Since we started packaging our beer into bottles back in 2015, we have been careful to convey as much information as we can, to help you enjoy our beer in the best possible shape. We've printed packaged on dates since September 2015, in an effort to help those of you that care about fresh beer enjoy precisely that. Along the way, however, we have compromised reasonable shelf lives with short BBE dates, to encourage every link in the distribution chain to move our beer in the quickest possible fashion. This has helped ensure there aren't stockpiles of our beer anywhere, except for the days after a packaging run, when a few pallets of cans sit in near suspended animation conditions in our 3-4ºC cold store.
Where our efforts have started to work against your and our best interests in the enjoyment of fresh beer, is when we've felt compelled to "short BBE date" our cans (as we have done recently to accommodate for the as yet unknown long term result of the centrifugation of our beer as we continue to dial in new transfer processes), leaving distributors and retailers struggling to get our cans to a shelf in a retailer's fridge in time for there to be enough of a remaining BBE for it to appear fresh to consumers. Using BBE to convey both the shelf live of the beer (when most of our beers are ok at 4-6 months in can), and to convey when we think the beer stops tasting its very best after isn't as good as our date coding can be.
Best Before End dates are wholly unreliable as a sign of freshness, because there is no industry standard, they don't tell you when the beer was packaged, and of course, even a packaging date tells you nothing of how the beer has been treated between perfect conditions at the brewery, and the retail shelf you find it on. Short BBE dates are furthermore confusing because they give a false impression that the beer will all of a sudden turn into a mess in the days coming up to and just after the BBE date.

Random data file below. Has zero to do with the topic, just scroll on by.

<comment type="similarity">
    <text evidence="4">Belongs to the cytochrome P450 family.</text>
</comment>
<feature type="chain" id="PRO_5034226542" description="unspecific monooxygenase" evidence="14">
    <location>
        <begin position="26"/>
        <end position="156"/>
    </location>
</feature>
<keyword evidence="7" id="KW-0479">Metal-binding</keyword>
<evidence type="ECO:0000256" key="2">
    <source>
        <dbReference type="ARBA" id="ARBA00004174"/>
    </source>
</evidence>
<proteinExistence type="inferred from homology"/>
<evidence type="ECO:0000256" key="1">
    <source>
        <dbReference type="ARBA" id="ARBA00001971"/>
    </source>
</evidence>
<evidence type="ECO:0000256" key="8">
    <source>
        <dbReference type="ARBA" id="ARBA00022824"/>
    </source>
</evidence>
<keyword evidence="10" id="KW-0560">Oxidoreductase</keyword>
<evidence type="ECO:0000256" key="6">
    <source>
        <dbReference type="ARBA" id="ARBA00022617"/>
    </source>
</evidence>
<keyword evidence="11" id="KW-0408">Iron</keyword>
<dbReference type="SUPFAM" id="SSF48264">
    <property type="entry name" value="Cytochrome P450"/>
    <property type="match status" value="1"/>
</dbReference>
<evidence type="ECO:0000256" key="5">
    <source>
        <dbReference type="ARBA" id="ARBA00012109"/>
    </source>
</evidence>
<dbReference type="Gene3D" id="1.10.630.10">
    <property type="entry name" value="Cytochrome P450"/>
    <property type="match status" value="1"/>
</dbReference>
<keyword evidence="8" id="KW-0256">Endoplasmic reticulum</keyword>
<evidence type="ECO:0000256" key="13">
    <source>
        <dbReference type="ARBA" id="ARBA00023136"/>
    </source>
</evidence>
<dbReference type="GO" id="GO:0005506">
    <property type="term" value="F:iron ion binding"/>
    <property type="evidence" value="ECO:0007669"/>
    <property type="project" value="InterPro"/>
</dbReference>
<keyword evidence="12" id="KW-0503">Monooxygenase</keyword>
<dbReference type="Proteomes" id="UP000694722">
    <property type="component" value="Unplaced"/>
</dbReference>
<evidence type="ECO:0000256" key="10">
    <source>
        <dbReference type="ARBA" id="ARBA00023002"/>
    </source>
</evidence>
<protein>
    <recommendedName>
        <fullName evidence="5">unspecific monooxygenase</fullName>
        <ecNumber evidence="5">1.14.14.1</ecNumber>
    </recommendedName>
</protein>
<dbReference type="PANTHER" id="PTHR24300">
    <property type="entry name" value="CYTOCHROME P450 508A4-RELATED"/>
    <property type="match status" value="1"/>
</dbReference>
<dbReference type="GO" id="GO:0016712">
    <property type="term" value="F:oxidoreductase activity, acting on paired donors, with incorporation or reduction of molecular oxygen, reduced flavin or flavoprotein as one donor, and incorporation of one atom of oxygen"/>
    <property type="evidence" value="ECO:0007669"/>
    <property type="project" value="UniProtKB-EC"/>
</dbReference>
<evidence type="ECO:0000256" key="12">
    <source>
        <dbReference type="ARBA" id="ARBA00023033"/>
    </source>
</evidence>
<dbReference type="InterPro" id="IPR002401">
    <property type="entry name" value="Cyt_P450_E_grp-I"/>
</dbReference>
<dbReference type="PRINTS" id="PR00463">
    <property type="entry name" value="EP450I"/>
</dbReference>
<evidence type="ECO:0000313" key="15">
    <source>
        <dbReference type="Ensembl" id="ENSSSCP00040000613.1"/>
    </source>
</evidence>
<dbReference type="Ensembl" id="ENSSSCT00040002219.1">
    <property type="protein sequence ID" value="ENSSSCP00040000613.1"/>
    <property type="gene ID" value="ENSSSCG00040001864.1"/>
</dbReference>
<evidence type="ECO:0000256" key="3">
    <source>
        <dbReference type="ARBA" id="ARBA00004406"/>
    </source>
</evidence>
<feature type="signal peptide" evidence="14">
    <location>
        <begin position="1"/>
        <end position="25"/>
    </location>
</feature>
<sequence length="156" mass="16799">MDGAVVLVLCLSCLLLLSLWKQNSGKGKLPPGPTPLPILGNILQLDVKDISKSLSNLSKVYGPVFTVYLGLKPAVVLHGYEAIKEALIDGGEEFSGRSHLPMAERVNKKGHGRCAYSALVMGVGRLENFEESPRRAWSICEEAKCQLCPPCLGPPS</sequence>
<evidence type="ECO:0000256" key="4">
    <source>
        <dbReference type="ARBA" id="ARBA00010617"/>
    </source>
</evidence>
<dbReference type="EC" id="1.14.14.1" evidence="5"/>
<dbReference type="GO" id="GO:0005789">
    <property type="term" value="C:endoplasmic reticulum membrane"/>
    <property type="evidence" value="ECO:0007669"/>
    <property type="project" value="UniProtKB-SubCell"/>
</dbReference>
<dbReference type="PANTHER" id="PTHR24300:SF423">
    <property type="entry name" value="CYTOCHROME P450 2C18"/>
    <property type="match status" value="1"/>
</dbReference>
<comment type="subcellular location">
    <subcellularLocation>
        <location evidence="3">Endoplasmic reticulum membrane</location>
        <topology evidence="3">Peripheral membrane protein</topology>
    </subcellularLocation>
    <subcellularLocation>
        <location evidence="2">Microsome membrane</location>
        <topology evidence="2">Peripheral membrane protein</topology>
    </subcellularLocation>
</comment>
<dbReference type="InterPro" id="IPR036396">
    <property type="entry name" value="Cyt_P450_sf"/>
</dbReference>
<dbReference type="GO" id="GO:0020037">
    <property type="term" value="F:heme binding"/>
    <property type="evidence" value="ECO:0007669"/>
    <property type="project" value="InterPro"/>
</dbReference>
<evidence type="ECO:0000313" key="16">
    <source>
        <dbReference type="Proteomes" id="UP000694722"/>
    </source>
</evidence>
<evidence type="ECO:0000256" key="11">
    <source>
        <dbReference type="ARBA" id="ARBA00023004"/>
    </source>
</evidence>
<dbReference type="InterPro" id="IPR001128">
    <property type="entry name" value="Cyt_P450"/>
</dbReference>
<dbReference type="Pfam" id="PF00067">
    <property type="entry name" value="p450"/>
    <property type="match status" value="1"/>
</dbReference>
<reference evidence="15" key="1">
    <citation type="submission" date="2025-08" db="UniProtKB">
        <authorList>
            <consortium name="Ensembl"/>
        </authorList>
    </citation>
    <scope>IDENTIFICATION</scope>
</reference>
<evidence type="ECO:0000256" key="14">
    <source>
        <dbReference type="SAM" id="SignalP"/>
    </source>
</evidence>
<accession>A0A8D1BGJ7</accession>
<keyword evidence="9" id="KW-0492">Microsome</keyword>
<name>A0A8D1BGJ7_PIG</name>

As of today, all our canned beer will have a date code with the following format (using today's code as an example):
COD = canned on date, followed by the date in DDMMYY format.
R1 = the label reel number (giving us a sense of whether the beer was from the start or end of a particular run)
FFB = freshest flavour before, followed by the date in DDMMYY format.
BBE = best before end, followed by the date in DDMMYY format.
G = our gyle (or batch) number, followed by a three digit number.
Freshest Flavour Before is our way of saying that if a can has been well looked after once it left our warehouse (by continuing to be kept at a constant low temperature below 5ºC), it should present very well to you, and as we intended, before such date passes. After the FFB date, the beer might still be delicious to you, but it will have lost at least some of its freshest edges, and will no longer be quite the same beer we passed in our sensory panel for packaging. The BBE date will now simply convey when we expect the beer to start a less graceful decline towards being a shadow of its former self, by starting to showing age related off flavours.
I sincerely hope this development both continues to offer those of you who care deeply about fresh beer all the information you need to continue to enjoy it, and that it eases the previous and existing pressure in our distribution chains somewhat too. At this time we are inclined to state our BBE as double the period of time between the Canned On Date and the Freshest Flavour Before date, but of course this may change according to our force aged and retrospective ageing analysis in the coming months.